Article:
In this episode, we look at "What the Dead Men Say", in which Philip K. Dick introduces the concept of half-life and plays with the power of media and corpoations.
More of Theodore Dreiser's "An American Tragedy".
Part six of my review of "An American Tragedy" by Theodore Dresier.
More silliness from 1964 Philip K. Dick in "The War with the Fnools".
More family drama in Philip K. Dick's short story "Oh! To be a Blobel".
Things start to get complicated for Clyde and his love life in part four of my review of "An American Tragedy" by Theodore Dresier.
Another short story by Philip K. Dick published in 1964, one of his most prolific years. This one is on creativity and inspiration, with a sci-fi twist.
Mostly this episode contains things we covered in my review of "The Simulacra", but the story "Novelty Act" does differ from the novel's main themes in a few ways.
Part 3 of my review of "An American Tragedy" by Theodore Dreiser. This section focuses on how Clyde Griffiths finds a new job as a supervisor in a collar factory.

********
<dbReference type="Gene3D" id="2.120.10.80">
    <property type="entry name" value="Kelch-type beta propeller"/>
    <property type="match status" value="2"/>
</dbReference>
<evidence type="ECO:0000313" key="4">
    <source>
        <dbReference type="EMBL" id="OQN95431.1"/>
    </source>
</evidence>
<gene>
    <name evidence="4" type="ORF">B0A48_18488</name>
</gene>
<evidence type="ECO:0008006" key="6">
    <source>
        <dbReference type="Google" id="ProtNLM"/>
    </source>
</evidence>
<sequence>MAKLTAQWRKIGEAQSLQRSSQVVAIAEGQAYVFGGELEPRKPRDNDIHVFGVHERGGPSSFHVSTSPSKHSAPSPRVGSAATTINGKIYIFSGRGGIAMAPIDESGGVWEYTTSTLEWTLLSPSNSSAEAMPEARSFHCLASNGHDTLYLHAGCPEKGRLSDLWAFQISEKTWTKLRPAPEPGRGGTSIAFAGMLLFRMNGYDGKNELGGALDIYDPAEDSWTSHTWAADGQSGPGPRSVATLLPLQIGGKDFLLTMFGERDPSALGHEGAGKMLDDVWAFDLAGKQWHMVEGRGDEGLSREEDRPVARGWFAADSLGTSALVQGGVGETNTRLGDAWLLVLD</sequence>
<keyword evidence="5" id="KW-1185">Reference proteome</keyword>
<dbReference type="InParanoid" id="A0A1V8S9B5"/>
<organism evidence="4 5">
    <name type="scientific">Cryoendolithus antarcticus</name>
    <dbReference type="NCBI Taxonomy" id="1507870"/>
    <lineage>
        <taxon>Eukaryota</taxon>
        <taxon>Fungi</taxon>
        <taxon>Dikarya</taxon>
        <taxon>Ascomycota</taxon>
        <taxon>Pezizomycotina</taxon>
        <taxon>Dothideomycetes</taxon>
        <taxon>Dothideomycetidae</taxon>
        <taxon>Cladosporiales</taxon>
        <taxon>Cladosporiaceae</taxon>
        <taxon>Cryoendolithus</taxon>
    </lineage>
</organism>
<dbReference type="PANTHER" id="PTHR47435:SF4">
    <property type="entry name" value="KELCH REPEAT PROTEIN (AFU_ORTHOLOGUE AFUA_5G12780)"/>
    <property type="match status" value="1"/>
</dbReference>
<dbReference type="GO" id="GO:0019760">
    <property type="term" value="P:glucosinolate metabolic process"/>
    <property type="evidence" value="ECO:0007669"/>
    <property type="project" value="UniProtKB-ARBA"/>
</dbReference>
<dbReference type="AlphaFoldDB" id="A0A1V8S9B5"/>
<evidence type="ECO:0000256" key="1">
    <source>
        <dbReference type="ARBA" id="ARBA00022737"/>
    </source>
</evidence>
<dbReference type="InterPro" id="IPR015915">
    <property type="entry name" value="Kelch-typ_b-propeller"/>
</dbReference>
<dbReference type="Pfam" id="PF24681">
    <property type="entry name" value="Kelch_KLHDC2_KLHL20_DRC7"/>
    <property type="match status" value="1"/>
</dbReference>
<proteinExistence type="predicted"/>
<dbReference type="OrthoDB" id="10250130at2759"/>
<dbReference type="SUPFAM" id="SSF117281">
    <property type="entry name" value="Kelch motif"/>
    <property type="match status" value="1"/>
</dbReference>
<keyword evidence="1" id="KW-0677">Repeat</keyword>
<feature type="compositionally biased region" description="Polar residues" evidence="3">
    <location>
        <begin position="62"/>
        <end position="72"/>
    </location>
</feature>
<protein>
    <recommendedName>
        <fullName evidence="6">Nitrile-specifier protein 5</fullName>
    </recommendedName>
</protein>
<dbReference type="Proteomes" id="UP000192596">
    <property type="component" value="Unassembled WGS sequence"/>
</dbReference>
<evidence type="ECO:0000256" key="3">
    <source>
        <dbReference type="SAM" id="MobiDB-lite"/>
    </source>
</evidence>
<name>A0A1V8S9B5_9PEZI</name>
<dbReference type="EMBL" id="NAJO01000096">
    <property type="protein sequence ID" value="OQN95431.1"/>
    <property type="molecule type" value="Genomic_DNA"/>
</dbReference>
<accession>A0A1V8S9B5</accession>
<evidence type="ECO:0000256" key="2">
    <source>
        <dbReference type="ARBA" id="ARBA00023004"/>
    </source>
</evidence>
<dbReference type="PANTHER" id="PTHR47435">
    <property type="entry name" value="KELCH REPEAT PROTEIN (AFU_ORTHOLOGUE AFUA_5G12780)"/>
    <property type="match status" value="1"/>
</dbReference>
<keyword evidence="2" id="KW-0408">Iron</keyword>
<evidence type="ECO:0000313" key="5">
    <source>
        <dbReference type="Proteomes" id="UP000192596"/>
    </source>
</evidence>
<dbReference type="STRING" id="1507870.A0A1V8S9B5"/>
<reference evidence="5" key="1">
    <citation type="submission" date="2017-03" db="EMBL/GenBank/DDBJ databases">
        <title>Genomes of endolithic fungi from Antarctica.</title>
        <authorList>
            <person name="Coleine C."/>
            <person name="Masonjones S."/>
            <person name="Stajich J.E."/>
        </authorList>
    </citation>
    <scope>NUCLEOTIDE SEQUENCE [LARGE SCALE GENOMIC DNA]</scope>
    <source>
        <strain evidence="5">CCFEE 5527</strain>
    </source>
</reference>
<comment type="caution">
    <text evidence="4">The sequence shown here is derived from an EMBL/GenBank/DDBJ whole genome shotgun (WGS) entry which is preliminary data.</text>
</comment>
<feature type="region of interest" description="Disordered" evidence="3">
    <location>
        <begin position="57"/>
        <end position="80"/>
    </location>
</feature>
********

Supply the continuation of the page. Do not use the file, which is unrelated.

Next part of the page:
Part 2 of my review of Theodore Dresier's "An American Tragedy".
In this 1964 short story, Philip K. Dick writes himself into a tale about time travel and the origin of creativity.
Part 1 of a 9 part series on Theodore Dresier's excellent book "An American Tragedy". In this part we meet Clyde Griffiths and his family, think about the urban missionary movement of the Progressive era and ponder the impact of that lifestyle on young people.
In this one-off episide, I will be looking at Philip K. Dick's "The Penultimate Truth". It is a rich novel on fake news, labor, power, and time travel. It is one of Dick's stronger political novels.
With this novel we are done with the novels of 1964. Coming up, the stories Dick published in 1964.